Beginner's Training Plan Without Target Race

6 messages
16/09/2012 at 10:25

Hi, I'm new to running and really enjoying it.  Right now I'm running 25-30km a week, and my long run is a 10k that takes me between 60-65 minutes.  I will enter some races but I live in a remote area and likely won't be able to do one until the spring.  I'm not very competitive about this, I'm running for health and fun, but of course I still need goals and to challenge myself.  My goal is definitely to bring that 10k time down as much as I can.

I'm looking for some advice on how I should structure my training.  All the plans I can find gear up for a race on a specific date.  Am I best off to follow one of these plans and perhaps just repeat it again once it's run its course?  Or, given that I'm a newbie and still so slow, should I just build up mileage and not worry about ay kind of speed work until I have a better foundation?

Finally, I'm currently running 4x a week.  A 10k, two 7ks, and a 5k.  If I got the same mileage over three days instead would that be a step backwards?

Thanks for any assistance

 

 

16/09/2012 at 11:02

Hi Chris

It sounds like you're doing really well, so good on you. How long have you been running for? I am a big believer in starting out with a 'learning to run' phase where you do pretty much what you are doing now, run 3-4 times a week and don't try to go too fast or too long which risks injury. This will allow your body to get used to running, it will strengthen connective tissues and prepare your body for longer / faster runs. It sounds like you've made some real progress so I would recommend staying in that phase for 3 months (I sometimes recommend up to 6 for new runners). After that it depends what sort of race you want to do. If you're going long then you need to start building endurance before speed. If you are looking to do 5 - 10km races then you could build speed straight after.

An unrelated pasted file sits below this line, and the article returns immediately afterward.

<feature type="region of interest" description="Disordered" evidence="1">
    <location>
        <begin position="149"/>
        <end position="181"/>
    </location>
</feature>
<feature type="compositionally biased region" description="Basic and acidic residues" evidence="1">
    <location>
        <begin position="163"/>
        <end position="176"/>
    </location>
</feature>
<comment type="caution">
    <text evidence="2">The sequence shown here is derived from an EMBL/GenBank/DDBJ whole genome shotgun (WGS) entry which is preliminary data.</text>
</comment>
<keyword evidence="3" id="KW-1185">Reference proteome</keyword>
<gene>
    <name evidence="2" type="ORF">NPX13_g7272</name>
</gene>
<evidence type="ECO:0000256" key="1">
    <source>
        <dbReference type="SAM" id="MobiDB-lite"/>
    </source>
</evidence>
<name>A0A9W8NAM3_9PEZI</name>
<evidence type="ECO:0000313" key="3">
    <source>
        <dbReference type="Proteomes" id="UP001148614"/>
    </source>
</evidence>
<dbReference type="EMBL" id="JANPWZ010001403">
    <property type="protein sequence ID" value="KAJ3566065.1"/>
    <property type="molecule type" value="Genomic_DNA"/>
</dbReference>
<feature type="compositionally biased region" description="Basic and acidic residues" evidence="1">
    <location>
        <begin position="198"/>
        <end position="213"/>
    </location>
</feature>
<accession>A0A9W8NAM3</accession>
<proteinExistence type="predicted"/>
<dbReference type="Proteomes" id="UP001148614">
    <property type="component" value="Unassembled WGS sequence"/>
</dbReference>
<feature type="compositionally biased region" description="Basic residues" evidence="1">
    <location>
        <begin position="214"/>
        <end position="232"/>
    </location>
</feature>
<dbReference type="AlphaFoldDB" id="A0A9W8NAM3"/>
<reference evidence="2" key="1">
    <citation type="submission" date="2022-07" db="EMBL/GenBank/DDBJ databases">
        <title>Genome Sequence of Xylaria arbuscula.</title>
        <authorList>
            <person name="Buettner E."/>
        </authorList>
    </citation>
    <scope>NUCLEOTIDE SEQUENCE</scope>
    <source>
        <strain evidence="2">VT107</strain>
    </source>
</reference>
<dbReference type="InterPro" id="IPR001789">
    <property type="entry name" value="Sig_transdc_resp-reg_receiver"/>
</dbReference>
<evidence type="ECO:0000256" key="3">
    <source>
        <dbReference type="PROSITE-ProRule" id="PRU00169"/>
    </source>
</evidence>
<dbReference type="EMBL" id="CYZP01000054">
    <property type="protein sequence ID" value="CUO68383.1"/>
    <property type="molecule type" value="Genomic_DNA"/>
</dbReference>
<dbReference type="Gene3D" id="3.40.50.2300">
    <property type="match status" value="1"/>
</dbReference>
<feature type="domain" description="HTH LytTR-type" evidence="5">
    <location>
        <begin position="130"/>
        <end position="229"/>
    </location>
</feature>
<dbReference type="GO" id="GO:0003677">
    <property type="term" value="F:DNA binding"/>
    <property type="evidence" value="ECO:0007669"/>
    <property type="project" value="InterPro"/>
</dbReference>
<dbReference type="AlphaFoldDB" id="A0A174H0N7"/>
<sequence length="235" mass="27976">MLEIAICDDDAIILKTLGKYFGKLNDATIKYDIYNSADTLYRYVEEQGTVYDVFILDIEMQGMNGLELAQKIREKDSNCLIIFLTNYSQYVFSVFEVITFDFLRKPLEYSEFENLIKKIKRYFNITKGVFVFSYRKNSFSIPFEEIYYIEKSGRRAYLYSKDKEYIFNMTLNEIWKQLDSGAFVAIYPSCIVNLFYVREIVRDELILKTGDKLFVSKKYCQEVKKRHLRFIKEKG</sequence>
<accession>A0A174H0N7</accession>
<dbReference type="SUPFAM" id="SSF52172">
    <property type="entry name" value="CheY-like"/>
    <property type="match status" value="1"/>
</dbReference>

I'd also really recommend doing some really basic yoga and strength training. I have blogged about this here (it's stuff you can just do at home):

http://takeitinyourstride.co.uk/guides/yoga-for-running/

http://takeitinyourstride.co.uk/guides/weight-training-for-runners/

My email is on that site, feel free to get in touch.

J1M
17/09/2012 at 08:34
I don't think you need to change much. I would suggest introducing some faster paced efforts into one of your shorter runs. Maybe 10 x1 min efforts at a faster pace to start off with with whatever recovery time you need. do this 3 consecutive weeks but not on the fourth week.

As for the long run, increase the distance or time on feet by 10% for 3 consecutive weeks but repeating the previous weeks run on every 4th week, the same week as above.

Now you have introduced a little speed work and a recovery week without changing much or risking much injury and you have a recovery week once a month to consolidate your previous 3 weeks training.

This will see definates improvement I'm sure.
J1M
17/09/2012 at 22:15

Thanks for the advice guys.  

I think I will try to just keep working on solidifying the habit of being out there 4x a week and not overthinking it, at least until the end of the year. 

If I am increasing the mileage a bit, should the shorter runs increase along with the long run?  Or is it fine to have say a 13-15k long run (eventually) while the shorter runs still max out at 7k?

J1M
18/09/2012 at 08:32
Of course it's fine if that's what you enjoy and can fit in. Again I think it looks about right anyway.

You wanted to "bring that 10k time down" if you change what your doing as described in your first post to what you have suggested in your second post introducing some intervals or fartlek or faster paced efforts into one of your shorter runs per week you will get quicker over 10k.
J1M
18/09/2012 at 15:45

I've said it before and I'll say it again - get yourself to parkrun when you want to add some speed. Doing a 5k against the clock / other people always makes you push yourself hard.


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